Cage who, I love to say, brainwashed us twice. The first time, at the level of contemporary music with the notion of indeterminacy; the other through his teaching of the Zen spirit and the will to depersonalize art "

Ben Vautier 7

"... Of course in times of globalization such as ours are, it comes natural to think of it as a GMO,


resulted from the hybridization of cultures and distant worlds, and of the happy mobility of its protagonists, always traveling in the virtual world of communication and in the real world of an actual relay race between America and Europe with more than a few intrusions into the rest of the world ... "Sandra Solimano

"... Fluxus is not something between this and that. Fluxus is everywhere at the same time. And nowhere ... "

Al Hansen

"... And now the conclusion (I think) is" Fluxus is (can be) us all and Fluxus is (can be) everything. "Takako Saito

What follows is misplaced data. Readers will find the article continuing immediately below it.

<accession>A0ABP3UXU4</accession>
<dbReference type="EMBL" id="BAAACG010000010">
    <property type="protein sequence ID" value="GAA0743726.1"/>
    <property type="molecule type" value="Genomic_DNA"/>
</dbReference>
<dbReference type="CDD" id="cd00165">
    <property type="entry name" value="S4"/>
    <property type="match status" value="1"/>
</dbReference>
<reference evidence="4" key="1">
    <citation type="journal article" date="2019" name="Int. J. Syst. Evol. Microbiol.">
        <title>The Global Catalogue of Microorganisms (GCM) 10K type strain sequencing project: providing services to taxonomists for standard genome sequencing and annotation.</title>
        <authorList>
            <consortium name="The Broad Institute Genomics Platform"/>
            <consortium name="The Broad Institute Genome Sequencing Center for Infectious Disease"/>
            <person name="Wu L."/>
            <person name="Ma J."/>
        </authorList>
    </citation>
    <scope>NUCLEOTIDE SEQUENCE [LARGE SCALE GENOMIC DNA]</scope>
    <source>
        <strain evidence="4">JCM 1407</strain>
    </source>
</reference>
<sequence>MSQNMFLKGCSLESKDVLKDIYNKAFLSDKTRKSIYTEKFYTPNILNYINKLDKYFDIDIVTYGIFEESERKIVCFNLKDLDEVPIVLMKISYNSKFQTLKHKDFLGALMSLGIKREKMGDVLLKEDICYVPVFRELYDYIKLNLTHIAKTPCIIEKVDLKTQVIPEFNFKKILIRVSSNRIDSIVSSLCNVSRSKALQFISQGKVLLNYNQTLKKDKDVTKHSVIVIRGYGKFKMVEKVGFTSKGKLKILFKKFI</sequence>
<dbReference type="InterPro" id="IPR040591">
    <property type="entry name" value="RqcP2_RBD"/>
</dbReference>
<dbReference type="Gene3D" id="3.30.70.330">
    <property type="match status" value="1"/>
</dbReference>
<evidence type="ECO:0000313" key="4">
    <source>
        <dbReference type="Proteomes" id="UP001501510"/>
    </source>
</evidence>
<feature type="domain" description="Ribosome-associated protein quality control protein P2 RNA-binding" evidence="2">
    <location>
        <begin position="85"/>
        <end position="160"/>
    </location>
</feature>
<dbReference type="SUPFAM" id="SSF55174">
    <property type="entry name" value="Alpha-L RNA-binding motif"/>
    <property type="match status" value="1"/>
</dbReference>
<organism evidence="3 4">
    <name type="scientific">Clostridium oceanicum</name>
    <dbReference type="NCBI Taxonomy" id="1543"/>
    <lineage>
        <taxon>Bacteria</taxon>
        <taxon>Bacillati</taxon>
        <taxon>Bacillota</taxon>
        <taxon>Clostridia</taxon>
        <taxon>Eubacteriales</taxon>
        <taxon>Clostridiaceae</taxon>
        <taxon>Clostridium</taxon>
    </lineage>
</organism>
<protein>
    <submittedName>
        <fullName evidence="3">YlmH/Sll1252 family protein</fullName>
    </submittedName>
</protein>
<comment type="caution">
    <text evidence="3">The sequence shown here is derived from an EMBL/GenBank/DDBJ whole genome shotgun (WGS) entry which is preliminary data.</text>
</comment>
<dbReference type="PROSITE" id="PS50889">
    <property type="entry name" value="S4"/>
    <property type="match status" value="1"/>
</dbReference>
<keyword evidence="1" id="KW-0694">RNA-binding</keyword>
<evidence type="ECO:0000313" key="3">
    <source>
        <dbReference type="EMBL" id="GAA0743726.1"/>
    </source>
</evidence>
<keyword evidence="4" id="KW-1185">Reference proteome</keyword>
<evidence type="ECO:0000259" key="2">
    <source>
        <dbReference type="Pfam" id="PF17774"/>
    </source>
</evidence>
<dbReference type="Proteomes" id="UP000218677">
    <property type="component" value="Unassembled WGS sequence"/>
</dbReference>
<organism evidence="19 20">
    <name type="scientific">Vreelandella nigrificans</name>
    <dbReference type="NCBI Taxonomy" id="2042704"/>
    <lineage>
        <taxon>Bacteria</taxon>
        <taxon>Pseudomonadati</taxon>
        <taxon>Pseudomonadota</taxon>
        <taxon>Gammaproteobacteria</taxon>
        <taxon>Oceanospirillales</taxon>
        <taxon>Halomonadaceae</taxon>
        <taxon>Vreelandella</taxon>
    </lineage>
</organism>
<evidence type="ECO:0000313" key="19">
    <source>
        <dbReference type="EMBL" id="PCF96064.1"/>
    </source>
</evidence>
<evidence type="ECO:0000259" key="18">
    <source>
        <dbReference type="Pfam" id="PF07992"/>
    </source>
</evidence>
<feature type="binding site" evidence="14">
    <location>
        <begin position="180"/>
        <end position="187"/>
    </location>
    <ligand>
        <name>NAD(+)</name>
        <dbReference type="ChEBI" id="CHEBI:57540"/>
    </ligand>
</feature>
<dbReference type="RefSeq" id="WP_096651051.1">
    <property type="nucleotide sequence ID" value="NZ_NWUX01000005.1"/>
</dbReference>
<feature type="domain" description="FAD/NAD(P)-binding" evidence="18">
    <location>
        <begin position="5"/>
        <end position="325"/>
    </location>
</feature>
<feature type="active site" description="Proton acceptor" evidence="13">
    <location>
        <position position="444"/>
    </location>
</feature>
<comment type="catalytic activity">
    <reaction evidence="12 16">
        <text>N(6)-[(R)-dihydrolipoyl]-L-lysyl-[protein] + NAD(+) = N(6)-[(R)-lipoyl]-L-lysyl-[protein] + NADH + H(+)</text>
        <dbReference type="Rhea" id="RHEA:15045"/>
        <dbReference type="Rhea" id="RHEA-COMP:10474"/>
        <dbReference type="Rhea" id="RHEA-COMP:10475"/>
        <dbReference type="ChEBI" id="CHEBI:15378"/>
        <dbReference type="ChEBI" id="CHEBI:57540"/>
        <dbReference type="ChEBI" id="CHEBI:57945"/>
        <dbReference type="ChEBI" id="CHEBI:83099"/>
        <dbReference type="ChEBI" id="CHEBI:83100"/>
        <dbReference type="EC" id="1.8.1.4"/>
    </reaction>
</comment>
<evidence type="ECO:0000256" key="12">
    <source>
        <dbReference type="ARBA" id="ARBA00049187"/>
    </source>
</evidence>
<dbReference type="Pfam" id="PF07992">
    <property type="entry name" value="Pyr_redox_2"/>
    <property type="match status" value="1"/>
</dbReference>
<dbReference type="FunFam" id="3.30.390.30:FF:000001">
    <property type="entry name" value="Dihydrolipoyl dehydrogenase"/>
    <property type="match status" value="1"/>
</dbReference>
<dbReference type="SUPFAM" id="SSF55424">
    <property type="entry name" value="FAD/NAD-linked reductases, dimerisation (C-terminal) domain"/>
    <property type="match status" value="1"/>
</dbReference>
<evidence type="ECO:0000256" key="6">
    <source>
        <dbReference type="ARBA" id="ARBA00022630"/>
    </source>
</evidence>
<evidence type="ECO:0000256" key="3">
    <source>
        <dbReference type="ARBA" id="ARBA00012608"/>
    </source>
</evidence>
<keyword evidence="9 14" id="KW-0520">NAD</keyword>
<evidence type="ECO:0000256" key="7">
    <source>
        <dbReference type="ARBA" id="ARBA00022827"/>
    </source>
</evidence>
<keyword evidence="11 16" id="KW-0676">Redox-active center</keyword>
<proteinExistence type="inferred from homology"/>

".One also notes that Fluxus often deals with things as though they had no meanings of their own. The piano gets its keys nailed down. The scores on the music stands are set on fire. One of the many things I love about these pieces is their glorious sense of caprice. To do anything so gratuitous is as though to offer an example of unadulterated human will. It’s rather like holding it up in the light so as to take a better look at it. Or like flexing an arm to fell the bulge of a muscle... "Henry Martin

"... In the beginning was the confusion. A heap of confusion. Not the kind we have today about what is or what was Fluxus or who Fluxus belongs to or doesn't belong to. But, at that time, there was quite a lot of flow in Fluxus. "Emmett Williams